For example, if someone asked for your views on making I-70 a toll-road, what would you say? You need to have that answer on the tip of your tongue, memorized and the issues understood for an immediate response. Compared to the others, you have no track record. You need to overcome that lack. If you have some successes, state them and how those successes can be applied as a Senator. Although you’re practically a neighbor compared to Scott and Ed, I know little about you. I came away from the forum knowing little more than I did before.

I have no public political experience.  I do have thirty years of observance of political maneuvering in large corporate businesses as an engineer, manager, and executive level project manager. Successful politics is all about perspectives—what you project, what you perceive and how you are perceived. I hope my observances of last Thursday and my review will help one of our candidates win in August and in November.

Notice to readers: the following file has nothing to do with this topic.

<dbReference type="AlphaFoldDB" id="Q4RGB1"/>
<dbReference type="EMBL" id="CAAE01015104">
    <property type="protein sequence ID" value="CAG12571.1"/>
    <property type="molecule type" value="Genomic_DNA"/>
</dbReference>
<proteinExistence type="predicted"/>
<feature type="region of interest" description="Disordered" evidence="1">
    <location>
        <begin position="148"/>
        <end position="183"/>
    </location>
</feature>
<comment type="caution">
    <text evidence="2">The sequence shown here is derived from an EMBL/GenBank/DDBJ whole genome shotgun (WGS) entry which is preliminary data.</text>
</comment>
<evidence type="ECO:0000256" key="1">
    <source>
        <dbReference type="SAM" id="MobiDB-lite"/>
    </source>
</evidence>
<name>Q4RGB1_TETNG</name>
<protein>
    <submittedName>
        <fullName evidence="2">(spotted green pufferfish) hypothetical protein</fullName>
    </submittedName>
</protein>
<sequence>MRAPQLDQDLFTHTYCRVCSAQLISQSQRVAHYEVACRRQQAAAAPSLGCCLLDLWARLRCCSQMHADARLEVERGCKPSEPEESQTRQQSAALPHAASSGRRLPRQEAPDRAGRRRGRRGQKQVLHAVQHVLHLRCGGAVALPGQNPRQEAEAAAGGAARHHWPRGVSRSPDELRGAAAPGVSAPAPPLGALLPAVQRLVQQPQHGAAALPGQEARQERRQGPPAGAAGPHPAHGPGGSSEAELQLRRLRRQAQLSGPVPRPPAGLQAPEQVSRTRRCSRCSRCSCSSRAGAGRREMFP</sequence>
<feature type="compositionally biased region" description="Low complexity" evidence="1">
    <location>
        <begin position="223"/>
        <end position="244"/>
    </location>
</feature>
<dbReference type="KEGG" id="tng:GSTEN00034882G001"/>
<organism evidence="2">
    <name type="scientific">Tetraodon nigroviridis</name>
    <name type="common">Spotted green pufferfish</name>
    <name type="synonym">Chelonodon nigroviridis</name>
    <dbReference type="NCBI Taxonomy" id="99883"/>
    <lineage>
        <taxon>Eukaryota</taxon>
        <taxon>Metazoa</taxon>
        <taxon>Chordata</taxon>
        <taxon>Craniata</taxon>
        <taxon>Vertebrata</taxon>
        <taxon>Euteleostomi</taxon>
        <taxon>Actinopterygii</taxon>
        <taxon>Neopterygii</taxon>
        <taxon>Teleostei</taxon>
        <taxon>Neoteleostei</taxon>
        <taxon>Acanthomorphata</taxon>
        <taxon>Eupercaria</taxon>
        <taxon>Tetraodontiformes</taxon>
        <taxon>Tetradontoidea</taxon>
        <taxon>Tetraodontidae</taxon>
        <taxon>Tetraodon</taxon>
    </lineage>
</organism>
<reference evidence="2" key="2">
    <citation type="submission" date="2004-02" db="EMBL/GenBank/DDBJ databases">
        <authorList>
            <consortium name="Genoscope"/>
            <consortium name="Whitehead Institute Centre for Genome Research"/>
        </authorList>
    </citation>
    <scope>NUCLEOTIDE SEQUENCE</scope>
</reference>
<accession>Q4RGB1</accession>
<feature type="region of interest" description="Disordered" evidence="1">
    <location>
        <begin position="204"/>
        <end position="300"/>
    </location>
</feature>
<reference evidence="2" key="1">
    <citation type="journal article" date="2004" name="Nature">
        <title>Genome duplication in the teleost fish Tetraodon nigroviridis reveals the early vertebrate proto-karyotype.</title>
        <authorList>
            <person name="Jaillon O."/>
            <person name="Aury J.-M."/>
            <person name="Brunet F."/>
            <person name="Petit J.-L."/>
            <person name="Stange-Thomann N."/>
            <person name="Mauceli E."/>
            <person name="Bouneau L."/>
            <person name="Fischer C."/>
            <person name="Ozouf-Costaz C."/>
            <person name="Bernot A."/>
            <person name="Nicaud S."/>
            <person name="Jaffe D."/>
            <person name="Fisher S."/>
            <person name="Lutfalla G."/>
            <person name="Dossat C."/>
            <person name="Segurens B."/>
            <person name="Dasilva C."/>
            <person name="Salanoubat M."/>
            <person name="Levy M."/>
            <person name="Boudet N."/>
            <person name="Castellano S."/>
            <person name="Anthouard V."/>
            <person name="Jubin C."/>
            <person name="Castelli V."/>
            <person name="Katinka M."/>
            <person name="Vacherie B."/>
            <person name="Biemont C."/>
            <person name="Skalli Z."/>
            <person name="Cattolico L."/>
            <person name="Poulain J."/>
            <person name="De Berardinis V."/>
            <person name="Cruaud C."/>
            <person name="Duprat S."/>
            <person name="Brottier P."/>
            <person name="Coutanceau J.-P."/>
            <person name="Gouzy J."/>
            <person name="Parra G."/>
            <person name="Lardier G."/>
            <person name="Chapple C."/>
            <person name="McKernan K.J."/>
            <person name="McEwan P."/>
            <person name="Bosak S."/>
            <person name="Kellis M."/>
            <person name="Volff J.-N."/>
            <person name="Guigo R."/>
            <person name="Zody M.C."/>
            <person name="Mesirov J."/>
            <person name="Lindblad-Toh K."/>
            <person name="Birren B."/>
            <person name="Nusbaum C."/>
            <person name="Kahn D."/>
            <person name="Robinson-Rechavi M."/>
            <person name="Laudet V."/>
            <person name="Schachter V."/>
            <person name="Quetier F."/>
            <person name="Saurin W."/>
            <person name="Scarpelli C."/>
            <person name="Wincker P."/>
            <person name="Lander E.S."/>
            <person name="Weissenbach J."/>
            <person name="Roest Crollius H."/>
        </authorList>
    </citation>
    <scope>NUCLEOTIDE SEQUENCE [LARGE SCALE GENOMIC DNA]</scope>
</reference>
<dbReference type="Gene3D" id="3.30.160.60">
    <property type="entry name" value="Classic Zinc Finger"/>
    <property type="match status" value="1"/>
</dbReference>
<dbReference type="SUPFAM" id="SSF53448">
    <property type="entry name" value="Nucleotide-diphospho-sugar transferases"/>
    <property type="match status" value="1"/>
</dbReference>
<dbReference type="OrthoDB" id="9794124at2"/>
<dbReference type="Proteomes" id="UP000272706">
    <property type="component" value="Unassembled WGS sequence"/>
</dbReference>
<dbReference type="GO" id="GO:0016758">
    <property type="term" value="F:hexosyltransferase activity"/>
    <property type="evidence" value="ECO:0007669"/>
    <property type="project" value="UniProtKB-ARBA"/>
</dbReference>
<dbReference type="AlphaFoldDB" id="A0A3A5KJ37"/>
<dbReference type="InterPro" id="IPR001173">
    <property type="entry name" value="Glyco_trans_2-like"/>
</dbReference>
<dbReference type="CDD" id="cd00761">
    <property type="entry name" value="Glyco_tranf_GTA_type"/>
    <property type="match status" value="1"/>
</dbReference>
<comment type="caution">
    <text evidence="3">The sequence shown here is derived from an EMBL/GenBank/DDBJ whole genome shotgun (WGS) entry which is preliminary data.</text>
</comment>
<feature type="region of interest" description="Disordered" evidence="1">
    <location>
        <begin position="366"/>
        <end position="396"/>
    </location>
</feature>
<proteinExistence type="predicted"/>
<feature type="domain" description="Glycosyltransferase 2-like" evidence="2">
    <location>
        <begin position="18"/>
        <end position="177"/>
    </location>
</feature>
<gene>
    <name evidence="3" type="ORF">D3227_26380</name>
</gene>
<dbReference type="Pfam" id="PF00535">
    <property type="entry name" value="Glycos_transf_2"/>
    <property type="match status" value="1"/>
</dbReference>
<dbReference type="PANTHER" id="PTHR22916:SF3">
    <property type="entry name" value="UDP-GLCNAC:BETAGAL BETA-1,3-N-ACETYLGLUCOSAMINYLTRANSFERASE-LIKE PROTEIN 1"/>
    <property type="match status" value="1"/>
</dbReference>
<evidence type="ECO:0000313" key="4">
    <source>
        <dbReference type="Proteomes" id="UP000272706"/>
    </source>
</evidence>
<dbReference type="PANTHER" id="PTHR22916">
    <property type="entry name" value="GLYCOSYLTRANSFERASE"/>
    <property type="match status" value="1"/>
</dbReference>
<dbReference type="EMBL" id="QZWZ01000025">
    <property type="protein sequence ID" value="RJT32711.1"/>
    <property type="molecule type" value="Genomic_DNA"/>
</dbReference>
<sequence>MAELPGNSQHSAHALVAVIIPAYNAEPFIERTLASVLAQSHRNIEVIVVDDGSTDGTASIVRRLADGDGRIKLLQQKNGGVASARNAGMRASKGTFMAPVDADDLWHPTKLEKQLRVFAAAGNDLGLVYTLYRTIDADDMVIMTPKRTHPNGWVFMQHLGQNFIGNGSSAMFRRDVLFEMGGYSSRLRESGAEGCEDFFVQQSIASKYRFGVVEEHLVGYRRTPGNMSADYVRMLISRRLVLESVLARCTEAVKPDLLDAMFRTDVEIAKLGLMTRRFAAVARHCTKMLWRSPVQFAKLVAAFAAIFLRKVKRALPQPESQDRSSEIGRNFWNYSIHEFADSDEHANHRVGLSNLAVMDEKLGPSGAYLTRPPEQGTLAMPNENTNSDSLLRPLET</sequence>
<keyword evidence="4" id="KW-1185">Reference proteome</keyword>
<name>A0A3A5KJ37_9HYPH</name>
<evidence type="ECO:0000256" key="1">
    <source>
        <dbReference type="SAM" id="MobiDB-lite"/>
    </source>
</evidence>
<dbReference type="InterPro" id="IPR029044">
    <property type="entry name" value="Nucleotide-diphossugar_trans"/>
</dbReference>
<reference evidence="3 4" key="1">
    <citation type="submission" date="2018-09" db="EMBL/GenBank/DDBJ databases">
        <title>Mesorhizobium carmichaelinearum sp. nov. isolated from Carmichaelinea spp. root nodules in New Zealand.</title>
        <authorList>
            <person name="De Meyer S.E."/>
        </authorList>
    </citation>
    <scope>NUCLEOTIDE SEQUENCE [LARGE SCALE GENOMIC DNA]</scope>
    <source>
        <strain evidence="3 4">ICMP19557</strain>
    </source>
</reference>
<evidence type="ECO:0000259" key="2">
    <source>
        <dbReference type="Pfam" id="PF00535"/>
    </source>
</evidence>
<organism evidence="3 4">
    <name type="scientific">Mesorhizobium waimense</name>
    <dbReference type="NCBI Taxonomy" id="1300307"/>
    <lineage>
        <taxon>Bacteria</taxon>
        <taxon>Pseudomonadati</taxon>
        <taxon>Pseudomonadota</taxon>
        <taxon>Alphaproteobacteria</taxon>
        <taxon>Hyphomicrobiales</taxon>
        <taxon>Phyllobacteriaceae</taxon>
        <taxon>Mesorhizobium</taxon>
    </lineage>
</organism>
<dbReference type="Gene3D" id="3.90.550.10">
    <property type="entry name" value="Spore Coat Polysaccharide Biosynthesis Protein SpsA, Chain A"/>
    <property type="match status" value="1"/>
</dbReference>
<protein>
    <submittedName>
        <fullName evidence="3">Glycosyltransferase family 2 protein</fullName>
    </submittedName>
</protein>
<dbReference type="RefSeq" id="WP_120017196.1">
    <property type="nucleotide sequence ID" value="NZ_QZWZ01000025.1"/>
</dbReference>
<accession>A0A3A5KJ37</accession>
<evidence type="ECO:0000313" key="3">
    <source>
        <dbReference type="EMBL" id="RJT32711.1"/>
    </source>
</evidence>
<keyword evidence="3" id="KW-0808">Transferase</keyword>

Repost: Eagle Veteran

This post was originally published last year on the 4th of July.  It is still appropriate this Memorial Day.


The photo below and the link to the news article is self-explanatory.  Let’s remember what Memorial Day is really about and how we’ve had to fight to retain our Heritage and Independence. (H/T to Mobius.)

Frank Glick took this photo at Fort Snelling National Cemetery. When he recorded the shot, he never could have guessed how much it was going to mean to the widow of the World War II veteran buried there.